An important note however is that the university doesn't separate e-learning resources from other learning supported resources. The blended learning model is also translated in the financial decisions and organisational structure of the K.U.Leuven Association. The university has a budget to support learning as a whole and invests in innovative forms of learning. E-learning is a part of this, but not exclusive.


What is the percentage of students (a) taking courses wholly or largely delivered by e-learning (b) taking courses where the amount of institutionally supplied/guided e-learning is "significant" (i.e. has an impact on staff or students) and (c) taking courses where the amount of institutionally supplied/guided e-learning is insignificant?

All courses from the K.U.Leuven Association have an online component on the Virtual learning Environment. If a student enrolls for a course, they have automatically access to the course in the virtual learning environment. But all e-learning components are used in a blended model - to support the face-to-face lessons. There are no 100% distance e-learning courses available for students at the K.U.Leuven Association. There are no statistics about the magnitude of the online components per course. All professors and teachers are free to decide how they integrate the online component in their courses. There are only general figures available. For the K.U.Leuven Association in 2008:

  • There are 90.000 different users (people who have access to the VLE).
  • More then 32.000 different users per day/7.000.000 hits per day.
  • More then 15.000 active online courses and 2000 online communities.


Give the percentage of the institutional budget that e-learning represents. Comment on how it is measured including the assumptions made, whether it is appropriate and any trends.

Categorise the role (if any) of external funding in fostering the development of e-learning as (a) not relevant, (b) useful, or (c) essential. Comment on the choice. There is no external funding. There are some research projects funded by other organisation (like the EU) but these fundings are not integrated in the structured funding opportunities of the K.U.Leuven.

Structure

To ensure the long-term effectiveness of their efforts, the members of the K.U.Leuven Association have opted for a strong decision-making and executive structure. Thus, the Association’s policy is developed by various advisory groups, which deal with important issues such as education, research, student policy, finance, communication, internationalisation, diversity and quality management. These advisory groups have emerged from the cooperation between the institutional partners. They launch forward-looking projects which function across institutional boundaries. In the field of internationalisation, the members of the Association also strive to integrate their policies, to pool their resources and share their various areas of expertise.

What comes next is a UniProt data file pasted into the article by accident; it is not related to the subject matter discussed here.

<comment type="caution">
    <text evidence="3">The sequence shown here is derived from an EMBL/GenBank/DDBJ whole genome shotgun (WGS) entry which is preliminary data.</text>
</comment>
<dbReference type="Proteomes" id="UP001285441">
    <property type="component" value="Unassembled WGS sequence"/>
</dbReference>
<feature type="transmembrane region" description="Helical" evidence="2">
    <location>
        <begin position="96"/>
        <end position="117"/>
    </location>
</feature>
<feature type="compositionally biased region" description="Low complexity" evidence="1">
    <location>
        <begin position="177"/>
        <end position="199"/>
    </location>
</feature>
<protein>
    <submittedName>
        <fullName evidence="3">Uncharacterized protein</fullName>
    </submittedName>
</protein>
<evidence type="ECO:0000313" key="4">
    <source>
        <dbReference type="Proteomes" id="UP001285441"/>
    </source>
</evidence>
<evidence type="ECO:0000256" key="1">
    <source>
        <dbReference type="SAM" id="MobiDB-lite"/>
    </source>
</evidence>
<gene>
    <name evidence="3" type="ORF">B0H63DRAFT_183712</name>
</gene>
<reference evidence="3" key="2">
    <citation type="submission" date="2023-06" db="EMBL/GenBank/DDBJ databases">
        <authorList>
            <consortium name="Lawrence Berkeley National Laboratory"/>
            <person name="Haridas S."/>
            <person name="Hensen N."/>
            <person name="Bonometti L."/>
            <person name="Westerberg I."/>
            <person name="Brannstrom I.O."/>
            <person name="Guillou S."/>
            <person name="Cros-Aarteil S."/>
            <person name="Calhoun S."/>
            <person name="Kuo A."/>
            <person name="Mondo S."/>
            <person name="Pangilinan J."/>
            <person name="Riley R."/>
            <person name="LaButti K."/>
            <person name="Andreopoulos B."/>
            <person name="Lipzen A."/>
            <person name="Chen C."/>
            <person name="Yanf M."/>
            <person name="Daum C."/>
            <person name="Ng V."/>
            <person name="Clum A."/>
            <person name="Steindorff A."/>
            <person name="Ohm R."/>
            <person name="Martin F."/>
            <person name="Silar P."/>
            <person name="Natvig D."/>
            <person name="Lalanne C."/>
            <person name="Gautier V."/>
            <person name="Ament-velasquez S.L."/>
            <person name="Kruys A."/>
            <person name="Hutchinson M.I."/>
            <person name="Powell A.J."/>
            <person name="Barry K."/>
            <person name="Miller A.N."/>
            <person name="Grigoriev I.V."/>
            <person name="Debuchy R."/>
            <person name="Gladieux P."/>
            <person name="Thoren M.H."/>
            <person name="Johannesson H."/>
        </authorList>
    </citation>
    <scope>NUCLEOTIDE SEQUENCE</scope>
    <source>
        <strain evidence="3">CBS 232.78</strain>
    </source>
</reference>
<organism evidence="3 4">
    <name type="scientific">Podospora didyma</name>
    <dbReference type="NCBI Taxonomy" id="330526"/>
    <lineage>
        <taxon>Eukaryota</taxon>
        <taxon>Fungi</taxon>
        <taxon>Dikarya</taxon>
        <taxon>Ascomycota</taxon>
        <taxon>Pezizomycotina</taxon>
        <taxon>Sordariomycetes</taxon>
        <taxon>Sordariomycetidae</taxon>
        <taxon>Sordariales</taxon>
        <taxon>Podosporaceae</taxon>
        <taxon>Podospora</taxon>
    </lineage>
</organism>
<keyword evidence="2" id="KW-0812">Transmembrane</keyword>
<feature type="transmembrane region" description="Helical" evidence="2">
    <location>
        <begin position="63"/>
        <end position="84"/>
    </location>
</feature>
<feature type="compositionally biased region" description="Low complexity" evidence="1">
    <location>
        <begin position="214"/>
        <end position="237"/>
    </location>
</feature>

The K.U.Leuven Association developed a common Virtual Learning Environment, for all partner institutions, called Toledo.

Organisation of Toledo

To meet the challenge of allowing the different institutes to continue to use their own legacy administration systems where students are enrolled in specific courses, a complex, transaction oriented and robust data-interchange system has been setup. Perl scripts are passed to the institutions. These scripts generate IMS enterprise compliant XML wrapping of data (see http://www.imsglobal.org). The XML-files are retrieved on site overnight via a tunneled secure ssh connection. The XML files are then parsed and SQL statements are generated: new records generate an insert transaction, existing data are compared and may generate an update transaction.

Parallel to the introduction of Toledo, the enterprise management software, based on SAP R/3, is also evolving to cope with the changing workflows in the education environment. This has led to new portal software, completely integrated with the master databases. This portal, KULoket, is being released gradually into the staff community, the first student applications are hitting ground and will be fully deployed at the beginning of the next academic year. At the moment, each Faculty member has his own administrative portal, with personalized access to finances, HR, even including course syllabi and project administration.

The most promising aspect is already a reality: the portal is the common interface, not only for the students of K.U.Leuven, but also for the other association partners. This way, they can offer the same information to all students in the whole of the association by using the portal roles and communities. Since bachelor students are possible candidates of master curricula in the same association, this portal interface offers many possibilities to provide the students personalized information throughout their curriculum. This “profiling” of students has tremendous educational potential.

It is also possible to create courses or communities for more institutions.

So Toledo integrates:

  • Different administrative systems
  • Non unique course and student id’s
  • Distributed authentication
  • Educational portal function for each institution
  • Other e-learning solutions

To make this integration of different systems happen Toledo developed:

  • Data integration through IMS conform XML
  • Prefix for course and student id’s
  • Custom login module
  • Several portal roles, tabs and modules for each institution
  • Building blocks to other tools
  • Load-balanced environment